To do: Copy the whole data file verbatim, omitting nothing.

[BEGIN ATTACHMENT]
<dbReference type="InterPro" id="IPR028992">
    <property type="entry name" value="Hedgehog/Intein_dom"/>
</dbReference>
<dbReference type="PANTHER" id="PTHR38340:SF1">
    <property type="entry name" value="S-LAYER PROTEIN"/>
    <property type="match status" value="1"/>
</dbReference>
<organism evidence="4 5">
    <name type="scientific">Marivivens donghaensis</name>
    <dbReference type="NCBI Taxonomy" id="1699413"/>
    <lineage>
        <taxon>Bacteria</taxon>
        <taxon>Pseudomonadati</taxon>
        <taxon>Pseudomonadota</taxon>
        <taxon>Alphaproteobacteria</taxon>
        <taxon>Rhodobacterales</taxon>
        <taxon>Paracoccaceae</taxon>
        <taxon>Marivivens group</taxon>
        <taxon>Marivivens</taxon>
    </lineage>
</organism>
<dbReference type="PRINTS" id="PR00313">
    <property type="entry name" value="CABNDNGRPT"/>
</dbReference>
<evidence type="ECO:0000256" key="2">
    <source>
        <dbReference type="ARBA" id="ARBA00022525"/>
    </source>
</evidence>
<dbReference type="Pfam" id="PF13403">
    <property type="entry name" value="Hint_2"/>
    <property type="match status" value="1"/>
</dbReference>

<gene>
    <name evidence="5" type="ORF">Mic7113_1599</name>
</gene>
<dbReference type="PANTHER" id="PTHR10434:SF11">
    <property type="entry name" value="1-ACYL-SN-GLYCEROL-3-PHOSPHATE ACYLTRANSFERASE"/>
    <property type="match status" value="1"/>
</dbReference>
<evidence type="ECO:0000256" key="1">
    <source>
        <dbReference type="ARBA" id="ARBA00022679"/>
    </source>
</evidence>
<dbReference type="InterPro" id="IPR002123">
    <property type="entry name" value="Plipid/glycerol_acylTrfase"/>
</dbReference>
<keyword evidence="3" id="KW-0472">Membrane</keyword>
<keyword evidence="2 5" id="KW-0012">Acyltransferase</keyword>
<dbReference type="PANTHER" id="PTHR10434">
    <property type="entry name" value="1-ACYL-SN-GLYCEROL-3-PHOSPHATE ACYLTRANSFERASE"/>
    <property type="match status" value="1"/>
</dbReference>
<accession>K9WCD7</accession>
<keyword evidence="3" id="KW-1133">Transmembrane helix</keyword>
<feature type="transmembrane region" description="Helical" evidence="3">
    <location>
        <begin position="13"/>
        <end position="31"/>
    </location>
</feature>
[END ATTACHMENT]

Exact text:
<dbReference type="InterPro" id="IPR028992">
    <property type="entry name" value="Hedgehog/Intein_dom"/>
</dbReference>
<dbReference type="PANTHER" id="PTHR38340:SF1">
    <property type="entry name" value="S-LAYER PROTEIN"/>
    <property type="match status" value="1"/>
</dbReference>
<organism evidence="4 5">
    <name type="scientific">Marivivens donghaensis</name>
    <dbReference type="NCBI Taxonomy" id="1699413"/>
    <lineage>
        <taxon>Bacteria</taxon>
        <taxon>Pseudomonadati</taxon>
        <taxon>Pseudomonadota</taxon>
        <taxon>Alphaproteobacteria</taxon>
        <taxon>Rhodobacterales</taxon>
        <taxon>Paracoccaceae</taxon>
        <taxon>Marivivens group</taxon>
        <taxon>Marivivens</taxon>
    </lineage>
</organism>
<dbReference type="PRINTS" id="PR00313">
    <property type="entry name" value="CABNDNGRPT"/>
</dbReference>
<evidence type="ECO:0000256" key="2">
    <source>
        <dbReference type="ARBA" id="ARBA00022525"/>
    </source>
</evidence>
<dbReference type="Pfam" id="PF13403">
    <property type="entry name" value="Hint_2"/>
    <property type="match status" value="1"/>
</dbReference>

<gene>
    <name evidence="5" type="ORF">Mic7113_1599</name>
</gene>
<dbReference type="PANTHER" id="PTHR10434:SF11">
    <property type="entry name" value="1-ACYL-SN-GLYCEROL-3-PHOSPHATE ACYLTRANSFERASE"/>
    <property type="match status" value="1"/>
</dbReference>
<evidence type="ECO:0000256" key="1">
    <source>
        <dbReference type="ARBA" id="ARBA00022679"/>
    </source>
</evidence>
<dbReference type="InterPro" id="IPR002123">
    <property type="entry name" value="Plipid/glycerol_acylTrfase"/>
</dbReference>
<keyword evidence="3" id="KW-0472">Membrane</keyword>
<keyword evidence="2 5" id="KW-0012">Acyltransferase</keyword>
<dbReference type="PANTHER" id="PTHR10434">
    <property type="entry name" value="1-ACYL-SN-GLYCEROL-3-PHOSPHATE ACYLTRANSFERASE"/>
    <property type="match status" value="1"/>
</dbReference>
<accession>K9WCD7</accession>
<keyword evidence="3" id="KW-1133">Transmembrane helix</keyword>
<feature type="transmembrane region" description="Helical" evidence="3">
    <location>
        <begin position="13"/>
        <end position="31"/>
    </location>
</feature>